Home prices continue to slow across America.
Home prices dropped by 0.5% in September from August, according to CoreLogic’s Home Price Index and Home Price Index Forecast.
Home price appreciation has slowed considerably. September is the fifth month in a row that year-over-year growth has decelerated. Home prices were still up 11.4% from last September.
With mortgage rates above 7% and the number of homes for sale still lower than before the pandemic, buyers are still having a hard time navigating the market and finding something within their budget.
“Home prices are slowing from this spring’s high but remain elevated from a year ago,” Selma Hepp, interim lead of the office of the chief economist at CoreLogic, said in a statement.
“By contrast, markets that continue to see an in-migration of higher-income households are still experiencing home price gains that are notably higher than the national rate of appreciation,” she added.
Two-thirds of U.S. cities saw a small month-over-month price decline in September, according to CoreLogic.
“On the West Coast and in Mountain West states, home prices are slowing from this spring’s high but remain elevated from a year ago,” Hepp said.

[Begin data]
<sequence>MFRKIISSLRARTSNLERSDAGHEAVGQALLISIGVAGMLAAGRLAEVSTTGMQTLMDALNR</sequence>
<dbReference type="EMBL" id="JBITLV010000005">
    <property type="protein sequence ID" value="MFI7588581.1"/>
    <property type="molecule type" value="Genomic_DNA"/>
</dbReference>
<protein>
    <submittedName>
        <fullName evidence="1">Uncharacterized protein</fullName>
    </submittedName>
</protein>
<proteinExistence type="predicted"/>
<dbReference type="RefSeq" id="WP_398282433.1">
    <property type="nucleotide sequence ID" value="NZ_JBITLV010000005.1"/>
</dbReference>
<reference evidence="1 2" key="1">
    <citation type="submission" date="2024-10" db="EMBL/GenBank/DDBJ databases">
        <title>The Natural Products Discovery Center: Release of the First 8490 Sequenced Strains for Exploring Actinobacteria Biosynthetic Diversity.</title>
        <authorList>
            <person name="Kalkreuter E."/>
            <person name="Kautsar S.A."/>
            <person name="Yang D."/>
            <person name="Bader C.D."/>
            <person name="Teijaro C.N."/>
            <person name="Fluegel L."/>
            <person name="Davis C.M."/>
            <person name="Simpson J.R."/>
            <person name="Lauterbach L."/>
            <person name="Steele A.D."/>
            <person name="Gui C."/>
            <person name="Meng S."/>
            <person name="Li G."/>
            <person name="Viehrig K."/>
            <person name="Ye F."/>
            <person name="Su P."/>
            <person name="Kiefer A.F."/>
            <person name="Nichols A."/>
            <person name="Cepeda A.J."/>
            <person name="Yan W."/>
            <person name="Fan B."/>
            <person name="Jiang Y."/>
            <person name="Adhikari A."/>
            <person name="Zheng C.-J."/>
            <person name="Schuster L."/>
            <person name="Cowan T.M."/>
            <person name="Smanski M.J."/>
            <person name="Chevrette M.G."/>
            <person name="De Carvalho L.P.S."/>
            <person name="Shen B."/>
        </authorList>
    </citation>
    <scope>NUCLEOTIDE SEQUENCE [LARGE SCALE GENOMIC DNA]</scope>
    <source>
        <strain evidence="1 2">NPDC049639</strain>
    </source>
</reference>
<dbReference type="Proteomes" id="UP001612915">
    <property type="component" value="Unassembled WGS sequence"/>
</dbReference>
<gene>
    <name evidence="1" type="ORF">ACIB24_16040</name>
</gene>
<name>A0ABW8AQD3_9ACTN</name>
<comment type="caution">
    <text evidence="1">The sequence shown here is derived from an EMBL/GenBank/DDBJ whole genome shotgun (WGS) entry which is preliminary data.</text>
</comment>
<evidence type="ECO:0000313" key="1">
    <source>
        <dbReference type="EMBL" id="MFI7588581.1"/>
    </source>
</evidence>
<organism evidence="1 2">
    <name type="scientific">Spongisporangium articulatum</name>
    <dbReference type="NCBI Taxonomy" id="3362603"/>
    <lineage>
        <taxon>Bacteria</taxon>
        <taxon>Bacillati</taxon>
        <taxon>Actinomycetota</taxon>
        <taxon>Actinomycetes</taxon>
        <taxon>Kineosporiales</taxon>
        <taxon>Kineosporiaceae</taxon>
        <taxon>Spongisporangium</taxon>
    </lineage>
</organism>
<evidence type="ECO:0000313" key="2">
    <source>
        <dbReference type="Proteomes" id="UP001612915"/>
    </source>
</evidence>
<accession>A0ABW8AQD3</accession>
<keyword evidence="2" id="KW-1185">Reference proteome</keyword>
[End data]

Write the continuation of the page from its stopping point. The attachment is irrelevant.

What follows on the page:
But some parts of the U.S. continue to defy the slowdown in the real-estate sector.
Home prices were still expensive in states in the Southeast, CoreLogic said, with Florida leading the country for the eighth month in a row. South Carolina came in second, followed by Tennessee.
D.C. ranked last for home price appreciation, at 1.8% this year compared to last year.
The city of Miami saw the highest year-over-year price gains among the country’s 20 largest metro areas, at 25.6% from last September.
Tampa was second on the list with the highest year-over-year home price gains in September at 23.2%.
The company is expecting home price growth to slow to 3.9% by September 2023.
Got thoughts on the housing market? Write to MarketWatch reporter Aarthi Swaminathan at firstname.lastname@example.org